|Statute by category||Citation||Summary|
|US - Apes - Great Apes Conservation Act of 2000||16 USC 6301 - 6305||The law assists in the conservation of great apes by supporting and providing financial resources for the conservation programs of countries within the range of great apes. Under the law, Great apes include the chimpanzee, gorilla, bonobo, orangutan, and gibbon. The law authorizes the Secretary of the Interior, through the Director of the Fish and Wildlife Service, to award grants to entities that will promote the conservation of great apes in the wild. The authorization for appropriations is $5 million per year through 2005 with 3% or $80,000, whichever is greater, expended to administer the grants program.|
|US - Conservation - Fish and Wildlife Coordination Act||16 USC 661 - 667e||The Fish and Wildlife Coordination Act (16 U.S.C. 661-667e) of 1934 authorizes the Secretaries of Agriculture and Commerce to provide assistance to and cooperate with Federal and State agencies to protect, rear, stock, and increase the supply of game and fur-bearing animals, as well as to study the effects of domestic sewage, trade wastes, and other polluting substances on wildlife. In addition, this Act authorizes the preparation of plans to protect wildlife resources, the completion of wildlife surveys on public lands, and the acceptance by the Federal agencies of funds or lands for related purposes provided that land donations received the consent of the State in which they are located.|
|US - Funding State - Pittman-Roberson Act (Chapter 5B. Wildlife Restoration)||16 USC 669 - 669k||The Pittman-Robertson Wildlife Restoration Act authorizes the Secretary of the Interior to cooperate with the States, through their respective State fish and game departments, in wildlife-restoration projects. However, no money shall be expended until the state in question assents to the provisions of this chapter and has passed laws for the conservation of wildlife, which includes a prohibition against the diversion of license fees paid by hunters for any other purpose than the administration of the fish and game department.|
|US - Migratory Bird - Migratory Bird Treaty Act||16 USC 703 - 712||This law implements the treaties that the US has signed with a number of countries protecting birds that migrate across our national borders. It makes illegal the taking, possessing or selling of protected species.|
|US - Migratory - Migratory Bird Hunting and Conservation Stamp Act||16 USC 718 - 718k||The Migratory Bird Hunting and Conservation Stamp Act, or the "Duck Stamp Act," as this March 16, 1934, authority is commonly called, requires each waterfowl hunter 16 years of age or older to possess a valid Federal hunting stamp. Receipts from the sale of the stamp are deposited in a special Treasury account known as the Migratory Bird Conservation Fund and are not subject to appropriations. A contest is held each year by the U.S. Fish and Wildlife Service to select the design of the stamp.|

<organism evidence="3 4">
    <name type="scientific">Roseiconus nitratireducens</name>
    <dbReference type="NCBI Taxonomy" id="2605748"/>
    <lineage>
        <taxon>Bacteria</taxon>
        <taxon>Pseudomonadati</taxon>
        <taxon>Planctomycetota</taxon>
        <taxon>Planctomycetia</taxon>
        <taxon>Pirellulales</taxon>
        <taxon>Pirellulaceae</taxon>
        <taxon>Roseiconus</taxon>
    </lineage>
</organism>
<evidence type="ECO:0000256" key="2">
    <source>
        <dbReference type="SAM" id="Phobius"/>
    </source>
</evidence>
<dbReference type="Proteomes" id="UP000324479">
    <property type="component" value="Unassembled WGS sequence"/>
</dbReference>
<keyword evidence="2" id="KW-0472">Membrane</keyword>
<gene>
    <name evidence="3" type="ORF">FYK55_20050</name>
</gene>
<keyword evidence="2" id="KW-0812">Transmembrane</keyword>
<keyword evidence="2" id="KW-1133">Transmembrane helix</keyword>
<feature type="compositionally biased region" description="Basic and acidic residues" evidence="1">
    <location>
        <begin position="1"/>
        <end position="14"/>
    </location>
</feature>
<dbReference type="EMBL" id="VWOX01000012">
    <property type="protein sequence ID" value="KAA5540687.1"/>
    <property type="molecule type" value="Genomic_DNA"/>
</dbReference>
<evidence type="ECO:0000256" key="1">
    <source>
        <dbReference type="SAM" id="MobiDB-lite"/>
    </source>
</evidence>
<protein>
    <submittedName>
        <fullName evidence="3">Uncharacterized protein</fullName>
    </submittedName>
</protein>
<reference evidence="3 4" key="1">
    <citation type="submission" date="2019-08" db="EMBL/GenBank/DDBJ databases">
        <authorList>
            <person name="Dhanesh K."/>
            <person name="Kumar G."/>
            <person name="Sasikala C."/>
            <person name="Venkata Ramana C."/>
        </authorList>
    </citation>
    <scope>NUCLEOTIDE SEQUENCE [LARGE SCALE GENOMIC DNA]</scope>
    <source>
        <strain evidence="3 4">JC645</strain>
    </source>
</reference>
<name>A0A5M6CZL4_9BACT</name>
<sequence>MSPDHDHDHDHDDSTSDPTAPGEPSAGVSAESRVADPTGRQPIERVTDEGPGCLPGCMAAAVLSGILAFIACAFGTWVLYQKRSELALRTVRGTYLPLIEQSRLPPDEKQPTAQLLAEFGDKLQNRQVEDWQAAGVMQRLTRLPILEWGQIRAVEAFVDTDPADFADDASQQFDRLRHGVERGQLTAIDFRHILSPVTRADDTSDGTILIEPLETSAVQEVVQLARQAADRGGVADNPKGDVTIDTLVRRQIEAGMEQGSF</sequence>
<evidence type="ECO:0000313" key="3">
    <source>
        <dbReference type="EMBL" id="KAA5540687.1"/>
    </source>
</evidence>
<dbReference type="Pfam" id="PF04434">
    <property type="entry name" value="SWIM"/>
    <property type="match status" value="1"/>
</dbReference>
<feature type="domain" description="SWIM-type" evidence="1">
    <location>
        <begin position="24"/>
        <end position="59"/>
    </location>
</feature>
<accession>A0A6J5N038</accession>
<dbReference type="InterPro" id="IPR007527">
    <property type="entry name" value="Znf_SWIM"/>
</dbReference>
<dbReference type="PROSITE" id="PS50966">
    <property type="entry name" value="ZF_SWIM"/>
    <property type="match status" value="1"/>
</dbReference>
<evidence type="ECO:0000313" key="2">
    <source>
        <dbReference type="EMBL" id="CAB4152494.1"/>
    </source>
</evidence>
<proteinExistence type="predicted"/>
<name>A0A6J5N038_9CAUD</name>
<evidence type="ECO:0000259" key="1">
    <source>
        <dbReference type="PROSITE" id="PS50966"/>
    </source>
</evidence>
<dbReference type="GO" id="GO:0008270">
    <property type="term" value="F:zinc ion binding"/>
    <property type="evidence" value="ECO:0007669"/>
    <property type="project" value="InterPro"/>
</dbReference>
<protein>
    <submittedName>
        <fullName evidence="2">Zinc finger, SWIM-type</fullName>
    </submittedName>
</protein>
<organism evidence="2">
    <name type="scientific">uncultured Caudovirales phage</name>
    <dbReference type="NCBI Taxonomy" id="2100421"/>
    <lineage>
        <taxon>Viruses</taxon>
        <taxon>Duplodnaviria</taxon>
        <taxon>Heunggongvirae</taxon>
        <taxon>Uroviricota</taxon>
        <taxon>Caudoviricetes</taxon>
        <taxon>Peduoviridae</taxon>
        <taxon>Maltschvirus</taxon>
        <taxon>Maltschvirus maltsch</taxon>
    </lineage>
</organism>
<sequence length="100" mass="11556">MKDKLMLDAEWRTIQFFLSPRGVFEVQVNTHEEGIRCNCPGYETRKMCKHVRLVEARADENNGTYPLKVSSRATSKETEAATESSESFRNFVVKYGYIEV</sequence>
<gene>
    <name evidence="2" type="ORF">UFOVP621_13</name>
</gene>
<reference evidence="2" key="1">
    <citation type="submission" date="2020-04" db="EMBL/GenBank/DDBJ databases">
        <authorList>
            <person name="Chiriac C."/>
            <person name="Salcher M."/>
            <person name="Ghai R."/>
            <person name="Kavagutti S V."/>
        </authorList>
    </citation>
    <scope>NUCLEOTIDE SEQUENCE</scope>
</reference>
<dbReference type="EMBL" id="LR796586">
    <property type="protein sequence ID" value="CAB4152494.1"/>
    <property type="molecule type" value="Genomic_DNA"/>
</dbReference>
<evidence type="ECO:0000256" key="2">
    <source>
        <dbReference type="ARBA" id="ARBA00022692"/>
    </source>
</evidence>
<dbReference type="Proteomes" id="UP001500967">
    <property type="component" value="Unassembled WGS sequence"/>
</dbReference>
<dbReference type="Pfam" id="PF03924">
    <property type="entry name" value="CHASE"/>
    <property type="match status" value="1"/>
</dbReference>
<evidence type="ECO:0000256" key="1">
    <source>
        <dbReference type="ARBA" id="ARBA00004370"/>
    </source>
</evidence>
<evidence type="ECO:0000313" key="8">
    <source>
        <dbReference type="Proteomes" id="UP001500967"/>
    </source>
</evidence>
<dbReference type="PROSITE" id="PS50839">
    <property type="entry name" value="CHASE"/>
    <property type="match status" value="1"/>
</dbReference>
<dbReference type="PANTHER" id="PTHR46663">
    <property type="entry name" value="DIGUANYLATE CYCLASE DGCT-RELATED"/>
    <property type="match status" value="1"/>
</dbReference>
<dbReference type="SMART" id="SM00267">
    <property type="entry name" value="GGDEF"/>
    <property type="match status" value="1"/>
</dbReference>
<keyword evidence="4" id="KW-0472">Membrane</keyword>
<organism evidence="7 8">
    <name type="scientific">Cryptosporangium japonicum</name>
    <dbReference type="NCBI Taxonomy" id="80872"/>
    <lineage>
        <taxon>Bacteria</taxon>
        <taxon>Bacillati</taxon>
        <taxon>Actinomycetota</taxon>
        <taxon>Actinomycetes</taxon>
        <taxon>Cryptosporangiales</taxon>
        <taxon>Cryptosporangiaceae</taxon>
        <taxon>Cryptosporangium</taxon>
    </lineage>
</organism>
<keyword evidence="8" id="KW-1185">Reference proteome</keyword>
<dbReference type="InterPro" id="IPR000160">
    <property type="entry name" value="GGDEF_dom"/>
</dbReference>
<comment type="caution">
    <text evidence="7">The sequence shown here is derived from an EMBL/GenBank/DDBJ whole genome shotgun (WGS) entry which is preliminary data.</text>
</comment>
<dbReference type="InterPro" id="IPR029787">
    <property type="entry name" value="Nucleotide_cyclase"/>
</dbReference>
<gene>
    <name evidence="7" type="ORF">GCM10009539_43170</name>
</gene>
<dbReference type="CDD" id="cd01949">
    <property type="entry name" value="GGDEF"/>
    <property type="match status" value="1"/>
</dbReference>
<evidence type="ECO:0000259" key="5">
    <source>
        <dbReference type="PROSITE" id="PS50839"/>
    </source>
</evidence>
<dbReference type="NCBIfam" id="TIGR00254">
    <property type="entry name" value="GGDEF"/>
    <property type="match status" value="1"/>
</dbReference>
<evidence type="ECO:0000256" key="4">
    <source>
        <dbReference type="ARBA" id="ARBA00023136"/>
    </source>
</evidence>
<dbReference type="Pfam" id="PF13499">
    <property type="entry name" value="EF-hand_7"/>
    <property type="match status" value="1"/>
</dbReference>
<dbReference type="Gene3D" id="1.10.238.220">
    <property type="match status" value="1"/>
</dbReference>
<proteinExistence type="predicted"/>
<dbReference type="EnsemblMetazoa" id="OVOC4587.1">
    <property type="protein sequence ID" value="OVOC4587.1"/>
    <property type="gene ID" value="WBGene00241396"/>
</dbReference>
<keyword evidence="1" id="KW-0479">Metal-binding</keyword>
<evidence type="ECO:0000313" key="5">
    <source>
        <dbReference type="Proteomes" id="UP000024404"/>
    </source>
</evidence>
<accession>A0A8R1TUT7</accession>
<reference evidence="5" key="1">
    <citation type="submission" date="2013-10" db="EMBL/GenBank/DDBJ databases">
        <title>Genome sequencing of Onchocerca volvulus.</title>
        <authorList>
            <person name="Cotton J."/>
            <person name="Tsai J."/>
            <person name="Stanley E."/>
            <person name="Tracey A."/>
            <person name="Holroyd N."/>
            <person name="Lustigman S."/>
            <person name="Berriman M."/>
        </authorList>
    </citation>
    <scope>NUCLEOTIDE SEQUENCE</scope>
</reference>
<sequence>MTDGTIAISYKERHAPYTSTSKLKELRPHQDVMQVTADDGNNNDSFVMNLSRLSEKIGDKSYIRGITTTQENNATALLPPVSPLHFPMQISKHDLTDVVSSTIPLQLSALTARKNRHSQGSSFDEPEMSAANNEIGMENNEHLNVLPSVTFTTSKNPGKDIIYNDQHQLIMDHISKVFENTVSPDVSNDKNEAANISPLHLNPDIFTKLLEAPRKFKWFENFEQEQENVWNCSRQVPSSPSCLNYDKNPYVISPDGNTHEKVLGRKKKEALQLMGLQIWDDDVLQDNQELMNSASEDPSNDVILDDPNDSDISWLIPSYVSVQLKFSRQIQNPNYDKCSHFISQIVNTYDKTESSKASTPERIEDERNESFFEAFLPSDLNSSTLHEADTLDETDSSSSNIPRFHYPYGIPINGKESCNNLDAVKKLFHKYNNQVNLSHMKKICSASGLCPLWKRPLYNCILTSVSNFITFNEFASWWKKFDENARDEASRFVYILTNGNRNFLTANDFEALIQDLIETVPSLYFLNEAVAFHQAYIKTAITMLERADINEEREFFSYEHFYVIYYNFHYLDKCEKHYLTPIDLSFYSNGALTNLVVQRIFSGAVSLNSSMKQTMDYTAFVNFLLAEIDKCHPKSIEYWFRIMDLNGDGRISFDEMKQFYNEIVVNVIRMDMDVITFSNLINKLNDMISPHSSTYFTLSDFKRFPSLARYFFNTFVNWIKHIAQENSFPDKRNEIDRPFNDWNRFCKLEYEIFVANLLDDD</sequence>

|US - Conservation - Fish and Wildlife Act of 1956||16 USC 742a - 742j||The Fish and Wildlife Act of 1956 (16 U.S.C. 742a-742j, not including 742 d-l; 70 Stat. 1119), establishes a comprehensive national fish, shellfish, and wildlife resources policy with emphasis on the commercial fishing industry but also with a direction to administer the Act with regard to the inherent right of every citizen and resident to fish for pleasure, enjoyment, and betterment and to maintain and increase public opportunities for recreational use of fish and wildlife resources. Among other things, it directs a program of continuing research, extension, and information services on fish and wildlife matters, both domestically and internationally.|
|US - Hunting - Airborne Hunting Act||16 USC 742j-1||This Act approved November 18, 1971 added to the Fish and Wildlife Act of 1956 a new section 13 (16 U.S.C. 742j-l), which is commonly referred to as the Airborne Hunting Act or Shooting from Aircraft Act, prohibits shooting or attempting to shoot or harassing any bird, fish, or other animal from aircraft except for certain specified reasons, including protection of wildlife, livestock, and human life as authorized by a Federal or State issued license or permit. States authorized to issue permits are required to file reports with the Secretary of the Interior containing information on any permits issued.|
|US - Invasive - Chapter 67. Aquatic Nuisance Prevention and Control||16 USCS 4701 - 4751||The Act focuses on all aquatics, including aquatic plants. The Act created the Aquatic Nuisance Species Task Force, which is an intergovernmental organization, administered by the Fish and Wildlife Service, committed to preventing and controlling aquatic nuisance species and implementing the Nonindigenous Aquatic Nuisance Prevention and Control Act. The Task Force coordinates Federal governmental efforts dealing with aquatic nuisance species with those of state and local governments, non-governmental organizations, academic institutions, and the private sector.|